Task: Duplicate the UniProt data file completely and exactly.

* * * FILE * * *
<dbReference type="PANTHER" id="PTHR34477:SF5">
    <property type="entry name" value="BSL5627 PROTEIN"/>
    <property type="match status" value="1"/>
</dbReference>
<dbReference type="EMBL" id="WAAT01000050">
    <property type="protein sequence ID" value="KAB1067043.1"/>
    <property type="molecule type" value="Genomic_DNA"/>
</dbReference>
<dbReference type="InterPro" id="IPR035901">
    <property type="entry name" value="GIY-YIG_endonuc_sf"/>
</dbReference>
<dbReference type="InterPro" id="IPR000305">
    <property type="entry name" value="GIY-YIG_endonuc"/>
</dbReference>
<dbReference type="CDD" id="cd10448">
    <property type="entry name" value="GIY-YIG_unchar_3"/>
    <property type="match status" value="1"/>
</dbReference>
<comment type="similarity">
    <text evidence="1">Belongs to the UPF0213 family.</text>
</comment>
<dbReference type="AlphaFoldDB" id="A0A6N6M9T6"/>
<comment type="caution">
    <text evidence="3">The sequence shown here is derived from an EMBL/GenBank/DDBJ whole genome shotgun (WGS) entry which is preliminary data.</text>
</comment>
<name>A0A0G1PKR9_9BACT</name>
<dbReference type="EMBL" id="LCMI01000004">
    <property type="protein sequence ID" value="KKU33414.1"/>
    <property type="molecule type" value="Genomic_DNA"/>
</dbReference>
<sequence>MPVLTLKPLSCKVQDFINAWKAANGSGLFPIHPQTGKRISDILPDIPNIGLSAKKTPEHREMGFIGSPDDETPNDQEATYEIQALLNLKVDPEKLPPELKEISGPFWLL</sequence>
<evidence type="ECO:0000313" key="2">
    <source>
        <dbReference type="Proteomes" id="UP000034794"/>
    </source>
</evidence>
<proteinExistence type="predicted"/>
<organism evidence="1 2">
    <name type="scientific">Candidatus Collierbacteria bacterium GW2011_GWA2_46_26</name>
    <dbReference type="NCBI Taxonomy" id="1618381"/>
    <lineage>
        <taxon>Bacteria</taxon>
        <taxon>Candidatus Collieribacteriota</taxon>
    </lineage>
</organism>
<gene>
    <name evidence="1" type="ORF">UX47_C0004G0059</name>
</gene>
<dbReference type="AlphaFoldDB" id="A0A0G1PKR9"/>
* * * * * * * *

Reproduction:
<dbReference type="PANTHER" id="PTHR34477:SF5">
    <property type="entry name" value="BSL5627 PROTEIN"/>
    <property type="match status" value="1"/>
</dbReference>
<dbReference type="EMBL" id="WAAT01000050">
    <property type="protein sequence ID" value="KAB1067043.1"/>
    <property type="molecule type" value="Genomic_DNA"/>
</dbReference>
<dbReference type="InterPro" id="IPR035901">
    <property type="entry name" value="GIY-YIG_endonuc_sf"/>
</dbReference>
<dbReference type="InterPro" id="IPR000305">
    <property type="entry name" value="GIY-YIG_endonuc"/>
</dbReference>
<dbReference type="CDD" id="cd10448">
    <property type="entry name" value="GIY-YIG_unchar_3"/>
    <property type="match status" value="1"/>
</dbReference>
<comment type="similarity">
    <text evidence="1">Belongs to the UPF0213 family.</text>
</comment>
<dbReference type="AlphaFoldDB" id="A0A6N6M9T6"/>
<comment type="caution">
    <text evidence="3">The sequence shown here is derived from an EMBL/GenBank/DDBJ whole genome shotgun (WGS) entry which is preliminary data.</text>
</comment>
<name>A0A0G1PKR9_9BACT</name>
<dbReference type="EMBL" id="LCMI01000004">
    <property type="protein sequence ID" value="KKU33414.1"/>
    <property type="molecule type" value="Genomic_DNA"/>
</dbReference>
<sequence>MPVLTLKPLSCKVQDFINAWKAANGSGLFPIHPQTGKRISDILPDIPNIGLSAKKTPEHREMGFIGSPDDETPNDQEATYEIQALLNLKVDPEKLPPELKEISGPFWLL</sequence>
<evidence type="ECO:0000313" key="2">
    <source>
        <dbReference type="Proteomes" id="UP000034794"/>
    </source>
</evidence>
<proteinExistence type="predicted"/>
<organism evidence="1 2">
    <name type="scientific">Candidatus Collierbacteria bacterium GW2011_GWA2_46_26</name>
    <dbReference type="NCBI Taxonomy" id="1618381"/>
    <lineage>
        <taxon>Bacteria</taxon>
        <taxon>Candidatus Collieribacteriota</taxon>
    </lineage>
</organism>
<gene>
    <name evidence="1" type="ORF">UX47_C0004G0059</name>
</gene>
<dbReference type="AlphaFoldDB" id="A0A0G1PKR9"/>